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What Are the Symptoms and Tests of Carotid Artery Blockage?

Carotid artery blockages can put you at risk of a stroke, so it’s important to get treatment if you are affected. How can you tell if you are at risk and what tests will your doctor use to diagnose this condition?

Tests of Carotid Artery Blockage

Could You Have a Carotid Artery Blockage?

A blockage in your carotid artery could be very serious, so it is important to be aware of the symptoms and to see a doctor if you think you might be affected. Blockages in the carotid arteries that supply the brain are usually caused by a build-up of fatty material or plaque. You are more likely to be affected if you are overweight, a smoker, or if you have high cholesterol.

You should see a doctor if you notice any of the following symptoms. you experience severe symptoms or think you might be having a stroke then you should seek urgent medical care right away.

Symptoms of Carotid Artery Blockage

Carotid artery disease develops gradually, and it won’t cause any noticeable symptoms until the narrowing of the artery begins to affect the blood supply. When this happens, you may experience a transient ischemic attack (TIA) or mini-stroke.

Signs of a TIA include sudden:

  • Weakness or numbness in your face or limbs, usually on one side
  • Difficulty speaking or understanding what others are saying
  • Eyesight problems in one or both eyes
  • Dizziness or loss of balance
  • Severe headache

The symptoms of a TIA usually pass quickly, but they should never be ignored. A mini-stroke is a warning that a major stroke could be on the way, so it’s important to see a doctor as soon as possible.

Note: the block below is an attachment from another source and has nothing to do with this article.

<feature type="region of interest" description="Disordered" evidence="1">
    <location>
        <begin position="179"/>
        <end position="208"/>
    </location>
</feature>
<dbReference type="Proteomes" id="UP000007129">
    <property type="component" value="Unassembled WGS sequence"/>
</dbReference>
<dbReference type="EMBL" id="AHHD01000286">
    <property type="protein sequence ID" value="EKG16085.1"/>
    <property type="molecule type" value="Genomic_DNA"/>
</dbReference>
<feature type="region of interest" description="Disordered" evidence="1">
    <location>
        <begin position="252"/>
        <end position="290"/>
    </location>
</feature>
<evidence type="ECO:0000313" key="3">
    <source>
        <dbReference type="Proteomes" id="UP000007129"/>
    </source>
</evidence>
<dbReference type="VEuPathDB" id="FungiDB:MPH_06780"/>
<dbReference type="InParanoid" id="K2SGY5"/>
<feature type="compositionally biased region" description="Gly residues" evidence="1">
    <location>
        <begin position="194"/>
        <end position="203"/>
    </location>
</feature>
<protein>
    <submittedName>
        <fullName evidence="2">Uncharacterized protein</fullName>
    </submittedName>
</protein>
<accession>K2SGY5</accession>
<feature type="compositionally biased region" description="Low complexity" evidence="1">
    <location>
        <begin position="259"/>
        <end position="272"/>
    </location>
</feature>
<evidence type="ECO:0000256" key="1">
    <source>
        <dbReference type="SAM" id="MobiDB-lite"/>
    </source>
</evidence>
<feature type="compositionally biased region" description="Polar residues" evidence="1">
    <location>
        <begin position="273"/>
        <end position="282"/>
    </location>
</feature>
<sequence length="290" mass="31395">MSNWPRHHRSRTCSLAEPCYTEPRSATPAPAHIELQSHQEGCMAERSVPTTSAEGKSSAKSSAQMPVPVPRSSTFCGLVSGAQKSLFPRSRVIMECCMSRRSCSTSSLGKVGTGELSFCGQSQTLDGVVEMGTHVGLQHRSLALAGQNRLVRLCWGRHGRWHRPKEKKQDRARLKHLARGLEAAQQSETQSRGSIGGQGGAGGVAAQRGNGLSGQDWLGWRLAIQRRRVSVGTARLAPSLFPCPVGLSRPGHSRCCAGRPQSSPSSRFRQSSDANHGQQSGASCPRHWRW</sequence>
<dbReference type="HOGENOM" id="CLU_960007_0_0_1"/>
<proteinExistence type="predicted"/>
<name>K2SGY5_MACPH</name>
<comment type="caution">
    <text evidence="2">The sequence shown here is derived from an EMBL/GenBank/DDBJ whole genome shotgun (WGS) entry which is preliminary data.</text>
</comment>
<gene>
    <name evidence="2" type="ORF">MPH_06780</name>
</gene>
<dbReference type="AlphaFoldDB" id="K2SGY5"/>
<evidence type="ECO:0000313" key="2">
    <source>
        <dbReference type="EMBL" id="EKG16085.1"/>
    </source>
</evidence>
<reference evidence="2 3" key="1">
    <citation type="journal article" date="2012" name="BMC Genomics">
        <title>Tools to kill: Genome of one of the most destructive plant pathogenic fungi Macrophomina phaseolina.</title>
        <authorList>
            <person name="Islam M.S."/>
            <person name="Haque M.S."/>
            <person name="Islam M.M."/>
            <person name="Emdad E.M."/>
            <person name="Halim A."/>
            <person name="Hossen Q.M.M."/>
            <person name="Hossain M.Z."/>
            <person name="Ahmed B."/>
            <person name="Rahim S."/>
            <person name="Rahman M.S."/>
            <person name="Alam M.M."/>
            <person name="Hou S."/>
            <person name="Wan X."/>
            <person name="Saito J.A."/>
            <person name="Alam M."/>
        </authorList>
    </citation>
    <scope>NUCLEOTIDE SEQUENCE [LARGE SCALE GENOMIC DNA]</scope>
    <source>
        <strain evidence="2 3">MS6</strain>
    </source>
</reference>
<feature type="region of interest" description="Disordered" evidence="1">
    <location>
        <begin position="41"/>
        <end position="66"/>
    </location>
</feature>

How Are Carotid Artery Blockages Diagnosed?

It is important to find out if you have a carotid artery blockage as you could be at risk of a stroke if the blood flow to your brain is interrupted. If your doctor thinks that you might have a blocked carotid artery, then you may have some or all of the following tests.

  • Listening to the carotid arteries with a stethoscope to check the blood flow.
  • Carotid Doppler scan, an ultrasound to measure blood flow through the arteries.
  • Angiography, an X-ray, MRI or CT scan performed after a special dye has been injected into your blood vessels. The scan will show the dye moving through the carotid arteries so that any blockages or narrowed sections can be spotted.

Although the symptoms of a carotid artery blockage are often mild and easy to miss, it is important to be aware of them and to seek help if you notice anything. If the artery gets narrower or is blocked completely, the blood supply to your brain could be interrupted. The brain cells may run out of oxygen and die, which could cause a stroke. Finding out that you have a carotid artery blockage could save your life by ensuring that you get medication to prevent a stroke or surgery to improve the blood supply to your brain.

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